Well - I was just testing a new application blueprint in our solution center in the Netherlands when Francois Zimmermann threw me a blog about the Doomsday clock - and that I shouldn't bother getting it to work, since there might not be a next quarter to enjoy it...
Well - while he was shopping for his favourite Heinz baked beans, I was thinking about some automation possibilities using our Hitachi Enterprise Cloud with VMware's NSX. If you now wonder how in the world I can think of automation if Doomsday is imminent, let me explain my slightly geeky line of thought...
If Doomsday ever comes, the chaos outside will be massive. There´s likely to be de-militarized zones set up sooner or later to mark the boundaries between a secure community and the chaotic, dangerous outside world where gangs may roam and rule the empty lands.
Ok - this might be a bit of an over dramatic and depressing thought but in the digital world this is already happening.
The digital Doomsday world
Today it is quite dangerous to expose any of your servers straight to the internet. This is why it is not only best practice but actually crucial to have a so called DMZ (Demilitarized Zone) where the internet exposed servers of any datacenter live. This DMZ is typically secured by a firewall externally to the internet and one internally to the inner datacenter which is the secure community. So if you want to prevent being in the news as the "worlds biggest bot net provider", it is essential that web servers are secured and only accessible for their intended use case.
However, there is one problem with this DMZ concept. The more servers there are accessing the internet, the bigger the DMZ needs to be. One of the difficulties with this concept is, if somebody (a gang) is able to break into the DMZ and compromise one of the servers, they basically have access to the entire DMZ. From there it might only be one step away from entering into the datacenter core network. Or, they simply enslave all the DMZ servers to run DoS attacks for the highest bidder against any given target.
Now, this is not so much a sci-fi scenario. We hear about hacks, data leaks and security breaches nearly every week in the digital world. Since this world is getting more and more complex, managing a DMZ has grown from an occasional task to a highly critical full time job. If something goes wrong in the DMZ security, the Doomsday clock for any company might strike 5 minutes PAST midnight instantly.
Ok, so what could the Programmable Data Center do for me to change that? Everything!
The Programmable Data Center to the rescue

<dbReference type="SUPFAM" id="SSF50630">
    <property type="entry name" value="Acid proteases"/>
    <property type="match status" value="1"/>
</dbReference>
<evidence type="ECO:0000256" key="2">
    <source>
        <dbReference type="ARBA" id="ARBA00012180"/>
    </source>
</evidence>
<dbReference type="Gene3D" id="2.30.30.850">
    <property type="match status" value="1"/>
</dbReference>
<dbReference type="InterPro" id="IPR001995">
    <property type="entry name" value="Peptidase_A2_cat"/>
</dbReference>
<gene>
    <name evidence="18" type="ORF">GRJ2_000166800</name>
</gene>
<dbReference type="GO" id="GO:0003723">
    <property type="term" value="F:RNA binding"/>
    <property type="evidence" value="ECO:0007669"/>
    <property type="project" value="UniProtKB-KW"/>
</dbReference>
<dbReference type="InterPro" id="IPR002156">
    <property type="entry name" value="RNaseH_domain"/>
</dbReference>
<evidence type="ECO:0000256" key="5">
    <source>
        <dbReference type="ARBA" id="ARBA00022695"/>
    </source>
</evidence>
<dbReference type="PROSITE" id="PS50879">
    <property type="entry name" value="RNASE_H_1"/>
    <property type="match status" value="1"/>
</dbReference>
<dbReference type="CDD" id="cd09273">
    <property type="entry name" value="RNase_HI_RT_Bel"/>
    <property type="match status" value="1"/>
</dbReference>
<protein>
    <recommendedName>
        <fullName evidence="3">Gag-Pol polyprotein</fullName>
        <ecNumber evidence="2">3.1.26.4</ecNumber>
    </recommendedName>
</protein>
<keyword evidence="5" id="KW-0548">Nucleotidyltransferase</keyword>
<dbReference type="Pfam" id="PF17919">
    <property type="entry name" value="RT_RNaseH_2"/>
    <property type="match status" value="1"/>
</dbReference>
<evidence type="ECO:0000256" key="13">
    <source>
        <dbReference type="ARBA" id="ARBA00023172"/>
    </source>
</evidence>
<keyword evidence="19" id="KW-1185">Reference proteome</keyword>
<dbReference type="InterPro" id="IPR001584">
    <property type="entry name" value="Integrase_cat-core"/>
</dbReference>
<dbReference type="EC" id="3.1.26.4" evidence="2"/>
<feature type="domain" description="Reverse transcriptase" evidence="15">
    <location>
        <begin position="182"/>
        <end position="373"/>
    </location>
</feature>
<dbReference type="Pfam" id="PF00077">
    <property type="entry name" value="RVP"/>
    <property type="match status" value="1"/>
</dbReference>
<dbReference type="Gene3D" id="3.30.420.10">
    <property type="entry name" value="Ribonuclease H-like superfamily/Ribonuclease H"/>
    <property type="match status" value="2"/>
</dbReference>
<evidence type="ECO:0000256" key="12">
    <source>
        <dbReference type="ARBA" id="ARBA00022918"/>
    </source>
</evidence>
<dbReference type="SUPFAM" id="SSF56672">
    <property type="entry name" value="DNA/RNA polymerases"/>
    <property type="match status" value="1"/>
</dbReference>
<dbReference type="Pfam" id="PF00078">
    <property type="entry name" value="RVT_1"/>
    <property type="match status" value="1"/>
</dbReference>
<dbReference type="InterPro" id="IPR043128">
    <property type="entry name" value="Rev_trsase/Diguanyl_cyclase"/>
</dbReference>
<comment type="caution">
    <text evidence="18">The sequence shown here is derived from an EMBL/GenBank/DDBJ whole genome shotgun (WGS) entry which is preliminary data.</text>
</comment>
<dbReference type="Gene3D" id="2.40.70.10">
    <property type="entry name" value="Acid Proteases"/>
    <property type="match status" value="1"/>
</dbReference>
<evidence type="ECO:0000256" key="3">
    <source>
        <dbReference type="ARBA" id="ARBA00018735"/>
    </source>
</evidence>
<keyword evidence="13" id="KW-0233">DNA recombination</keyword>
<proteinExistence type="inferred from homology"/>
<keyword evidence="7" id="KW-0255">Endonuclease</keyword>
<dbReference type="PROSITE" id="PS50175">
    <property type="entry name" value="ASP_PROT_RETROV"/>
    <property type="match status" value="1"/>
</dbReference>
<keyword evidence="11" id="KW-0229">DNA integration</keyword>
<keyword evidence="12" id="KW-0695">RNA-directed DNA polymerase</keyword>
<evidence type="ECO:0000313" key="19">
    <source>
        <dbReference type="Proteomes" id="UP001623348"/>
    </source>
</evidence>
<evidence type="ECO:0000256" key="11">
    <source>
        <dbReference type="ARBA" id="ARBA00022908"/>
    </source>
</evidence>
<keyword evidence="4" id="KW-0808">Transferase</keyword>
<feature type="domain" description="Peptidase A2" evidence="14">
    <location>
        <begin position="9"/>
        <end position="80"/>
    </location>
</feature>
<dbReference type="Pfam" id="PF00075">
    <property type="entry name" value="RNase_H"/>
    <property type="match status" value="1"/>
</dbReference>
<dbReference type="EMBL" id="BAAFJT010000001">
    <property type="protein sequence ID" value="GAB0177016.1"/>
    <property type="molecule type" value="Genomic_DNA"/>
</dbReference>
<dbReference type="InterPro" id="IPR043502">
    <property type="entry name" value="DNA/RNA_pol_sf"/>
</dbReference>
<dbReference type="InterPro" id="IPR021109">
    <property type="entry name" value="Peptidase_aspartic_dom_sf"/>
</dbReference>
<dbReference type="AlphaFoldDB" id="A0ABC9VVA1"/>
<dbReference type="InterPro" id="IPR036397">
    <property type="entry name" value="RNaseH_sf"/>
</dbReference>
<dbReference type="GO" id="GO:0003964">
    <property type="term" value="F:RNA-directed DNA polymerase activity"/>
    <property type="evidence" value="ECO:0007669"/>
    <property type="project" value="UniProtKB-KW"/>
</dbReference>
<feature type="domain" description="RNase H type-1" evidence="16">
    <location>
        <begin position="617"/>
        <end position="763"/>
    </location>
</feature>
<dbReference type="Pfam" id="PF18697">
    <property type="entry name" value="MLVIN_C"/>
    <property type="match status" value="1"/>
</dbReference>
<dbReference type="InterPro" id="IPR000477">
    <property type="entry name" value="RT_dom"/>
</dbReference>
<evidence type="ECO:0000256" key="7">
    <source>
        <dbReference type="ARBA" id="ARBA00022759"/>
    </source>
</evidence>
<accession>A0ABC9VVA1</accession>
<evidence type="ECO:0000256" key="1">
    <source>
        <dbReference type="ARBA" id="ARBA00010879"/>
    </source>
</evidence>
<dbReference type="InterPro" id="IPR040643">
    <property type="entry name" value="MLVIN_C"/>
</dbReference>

Lets imagine that each service which needs to be directly exposed to the internet has its own DMZ. In fact, it is a micro
DMZ only valid for the web server (ie. exposed to the internet) components of the service, while the Data Base (DB) server or the data components will still live in the secure internal network.
Lets further assume that these micro DMZs are created only if a web application is deployed. Plus, they are not able to access other DMZs. In fact - they do not even know of other DMZs (no routing tables, etc...).
That would elevate the security for a DMZ tremendously, since the so called attack surface is much smaller. If one of the micro DMZ's is compromised, it is only the few servers in there which can be taken over and not all the servers as in a traditional DMZ.
Ok, got it but how would someone do that? The effort in creating all these micro DMZs on demand, managing and controlling them would be monumental compared to a single DMZ. Who should take care of all of that? Well, you might already have guessed the answer:
Hitachi Enterprise Cloud (HEC) with NSX can do that for you.
This got me thinking, so I started to create a blueprint in HEC which does exactly that. It includes a Web Server component which will be exposed to the internet and therefore lives in a micro DMZ. Additionally, it has a DB server component which will live in the internal datacenter DB network. The Web Server can access the DB server only through a firewall to get valid data for its queries while the DB server can't access the DMZ at all. Also, the Web Server will get its own external IP address in its own external subnet which assembles its micro DMZ.
I was keen to get started modelling this in NSX and then creating a blueprint using this functionality. However, I was still concerned that Doomsday was rapidly approaching and I needed to check in with Francois Zimmermann and see if he might share some of those favourite Heinz baked beans with me. Should I survive Doomsday, you will catch my next part on what techniques I use in HEC with NSX in my blog. Hang in there....